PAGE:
After spending much of his college days as a starter, the 23-year-old is now in the bullpen. Through his first eight appearances, he had a modest 3.38 ERA in 16 innings.
A self-described groundball/sinker style pitcher, Bartek features a two-seam fastball (between 88-91 mph on most occasions), a changeup and a slider along with a seldom-used four-seamer in his repertoire.
During his final college season, he was able to establish both his slider and changeup as effective out-pitches, Nicholls head coach Chip Durham said.
"When he got to where he could throw those two pitches (slider and changeup) along with a 90-mile-an-hour fastball, it got to where hitters couldn't just sit on his fastball and hit him," noted Durham.
"He started to develop those off-speed pitches and when he did that, that's what gave him a chance to be an effective pitcher," Durham added.
Bartek spent the first two years of his tenure at Nicholls as both a pitcher and an outfielder. Following the spring of 2006 (Bartek's first season at Nicholls), Colonels coaches had him stick to his pitching guns only.
"They told me that they had recruited guys coming in that could swing the bat better than I could," said Bartek, who batted .231 in 26 games in '06.
"That was my main weakness: hitting. I struggled a lot with it. My defense, running balls down and throwing from the outfield was always pretty good, so they could always count on me to do that," Bartek said.
The returns are still early since the decision to abandon the outfield was made, but Bartek has enjoyed relatively modest success thus far at Peoria after making such a big jump in just his first stint with the Cubs.
After pitching in three games in the Arizona League, the Houston native said he was originally slated to go from Mesa to Boise.
Instead, he got the unexpected news that he would skip the Northwest League and head to Peoria.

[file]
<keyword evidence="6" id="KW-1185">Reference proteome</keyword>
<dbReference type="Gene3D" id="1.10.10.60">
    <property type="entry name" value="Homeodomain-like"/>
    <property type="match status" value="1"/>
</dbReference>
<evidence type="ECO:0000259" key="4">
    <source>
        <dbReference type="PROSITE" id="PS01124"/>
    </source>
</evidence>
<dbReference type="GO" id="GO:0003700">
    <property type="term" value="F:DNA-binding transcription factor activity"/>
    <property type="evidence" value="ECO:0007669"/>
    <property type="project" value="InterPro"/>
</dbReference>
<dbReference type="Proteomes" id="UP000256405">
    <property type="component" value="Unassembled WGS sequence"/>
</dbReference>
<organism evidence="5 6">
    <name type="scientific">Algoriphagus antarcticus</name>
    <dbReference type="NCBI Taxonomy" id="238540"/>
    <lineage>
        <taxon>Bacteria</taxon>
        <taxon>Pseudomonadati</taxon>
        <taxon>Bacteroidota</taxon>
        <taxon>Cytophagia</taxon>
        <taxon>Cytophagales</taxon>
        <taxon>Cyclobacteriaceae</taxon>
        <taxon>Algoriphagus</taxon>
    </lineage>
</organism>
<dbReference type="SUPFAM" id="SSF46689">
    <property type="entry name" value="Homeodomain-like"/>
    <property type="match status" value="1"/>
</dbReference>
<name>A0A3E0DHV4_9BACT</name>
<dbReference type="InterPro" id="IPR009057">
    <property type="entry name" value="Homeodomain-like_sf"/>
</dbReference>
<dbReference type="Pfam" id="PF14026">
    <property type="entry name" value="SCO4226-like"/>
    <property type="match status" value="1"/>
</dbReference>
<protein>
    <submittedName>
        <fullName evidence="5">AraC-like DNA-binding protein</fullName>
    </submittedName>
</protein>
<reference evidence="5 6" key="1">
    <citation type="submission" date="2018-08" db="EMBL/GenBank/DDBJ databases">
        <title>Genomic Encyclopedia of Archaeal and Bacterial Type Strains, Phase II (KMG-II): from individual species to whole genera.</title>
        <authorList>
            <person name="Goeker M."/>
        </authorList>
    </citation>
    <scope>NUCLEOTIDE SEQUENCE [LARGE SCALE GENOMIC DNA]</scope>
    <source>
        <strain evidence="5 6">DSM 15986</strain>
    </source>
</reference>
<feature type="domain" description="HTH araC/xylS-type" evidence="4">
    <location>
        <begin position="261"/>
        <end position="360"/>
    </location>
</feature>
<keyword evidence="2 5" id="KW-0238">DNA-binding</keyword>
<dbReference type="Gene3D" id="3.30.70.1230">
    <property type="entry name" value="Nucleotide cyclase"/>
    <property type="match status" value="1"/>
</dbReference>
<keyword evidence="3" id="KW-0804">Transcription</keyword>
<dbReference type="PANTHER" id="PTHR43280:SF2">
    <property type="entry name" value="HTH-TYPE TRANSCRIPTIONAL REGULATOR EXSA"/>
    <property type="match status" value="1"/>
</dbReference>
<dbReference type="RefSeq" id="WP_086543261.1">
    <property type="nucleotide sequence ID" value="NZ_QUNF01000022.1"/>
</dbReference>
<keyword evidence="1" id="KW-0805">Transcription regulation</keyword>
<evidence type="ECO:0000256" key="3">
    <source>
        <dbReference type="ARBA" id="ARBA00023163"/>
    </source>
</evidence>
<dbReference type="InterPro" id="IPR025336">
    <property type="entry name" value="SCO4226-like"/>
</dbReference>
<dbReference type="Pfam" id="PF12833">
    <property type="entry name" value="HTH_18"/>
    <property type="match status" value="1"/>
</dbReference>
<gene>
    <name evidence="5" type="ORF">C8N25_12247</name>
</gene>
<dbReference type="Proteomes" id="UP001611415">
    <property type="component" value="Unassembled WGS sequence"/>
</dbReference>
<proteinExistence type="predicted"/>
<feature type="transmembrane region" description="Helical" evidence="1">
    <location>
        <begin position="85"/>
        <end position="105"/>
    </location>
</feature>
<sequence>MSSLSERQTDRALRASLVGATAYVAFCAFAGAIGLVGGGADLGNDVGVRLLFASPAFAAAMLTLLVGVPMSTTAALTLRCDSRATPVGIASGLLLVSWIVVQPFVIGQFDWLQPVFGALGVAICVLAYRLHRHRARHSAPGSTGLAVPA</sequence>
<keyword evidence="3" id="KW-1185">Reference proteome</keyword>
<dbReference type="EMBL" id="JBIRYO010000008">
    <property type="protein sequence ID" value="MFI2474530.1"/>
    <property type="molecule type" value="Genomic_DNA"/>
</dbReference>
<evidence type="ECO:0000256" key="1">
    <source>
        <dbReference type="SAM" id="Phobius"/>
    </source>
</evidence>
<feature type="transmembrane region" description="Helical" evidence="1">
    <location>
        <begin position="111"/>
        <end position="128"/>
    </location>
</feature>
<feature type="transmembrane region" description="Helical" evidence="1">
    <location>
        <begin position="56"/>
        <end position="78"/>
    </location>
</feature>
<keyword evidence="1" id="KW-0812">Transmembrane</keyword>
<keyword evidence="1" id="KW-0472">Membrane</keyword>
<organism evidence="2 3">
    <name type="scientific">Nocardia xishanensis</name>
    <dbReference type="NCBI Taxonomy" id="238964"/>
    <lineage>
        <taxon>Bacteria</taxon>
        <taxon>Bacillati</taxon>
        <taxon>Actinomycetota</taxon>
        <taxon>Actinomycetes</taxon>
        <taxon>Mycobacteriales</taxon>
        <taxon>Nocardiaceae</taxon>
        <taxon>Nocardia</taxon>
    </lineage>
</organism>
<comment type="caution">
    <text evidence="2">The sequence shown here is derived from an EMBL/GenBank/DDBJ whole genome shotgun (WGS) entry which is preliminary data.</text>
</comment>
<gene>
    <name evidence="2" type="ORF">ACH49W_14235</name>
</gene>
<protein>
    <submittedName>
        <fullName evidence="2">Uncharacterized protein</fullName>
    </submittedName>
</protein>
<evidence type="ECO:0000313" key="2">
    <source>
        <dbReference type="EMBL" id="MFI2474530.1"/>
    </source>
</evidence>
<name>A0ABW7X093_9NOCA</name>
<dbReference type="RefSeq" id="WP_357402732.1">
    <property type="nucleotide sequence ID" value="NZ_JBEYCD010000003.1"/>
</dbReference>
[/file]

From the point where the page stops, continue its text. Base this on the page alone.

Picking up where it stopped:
Upon arriving in Mesa for the start of his pro career, the Cubs immediately went to work with Bartek on mechanics.
"When I was in the stretch, my shoulder was at an upward angle as I was going down the hill," Bartek explained. "What they had me do was kind of a modified slide stance, which would keep everything in line.
"Basically, what I was doing was drifting toward home," Bartek clarified. "That was causing me to leave my pitches up. (Now that) I stay back, I keep throwing more on a downhill level."
And since getting to Peoria, Bartek says he's learning a whole new perspective on the game at the professional level.
For one, the crowds are a lot bigger than in the Southland Conference.
"When I got moved from Phoenix to Peoria, I threw in front of 12 to 15,000 people," said Bartek, adding, "The wooden bats are always a plus throwing against. I can jam a guy and now he can't fist it through the infield like you can with aluminum bats. I usually break quite a few bats every time I go out.
"I'm learning about certain situations and what to throw in them, like what counts a runner is going to run in and things like that," he said.
Bartek added: "Knowing what guys are coming up in the lineup when you come in and what the starter has thrown to them in their previous at-bats, they (coaches) want us to pay attention to that."
Despite the jump, Bartek is keeping his goals within modest reach.
He wants to stick with the Chiefs through the remainder of this season and perform well enough to earn his way to Daytona some time in 2007.
"He's got a fresh arm and is a guy that hasn't pitched a lot," noted Durham. "He's got a lot to learn, and he's only going to get better because he's just now learning how to throw his slider and his changeup. I think his brighter days are in front of him, no doubt about it."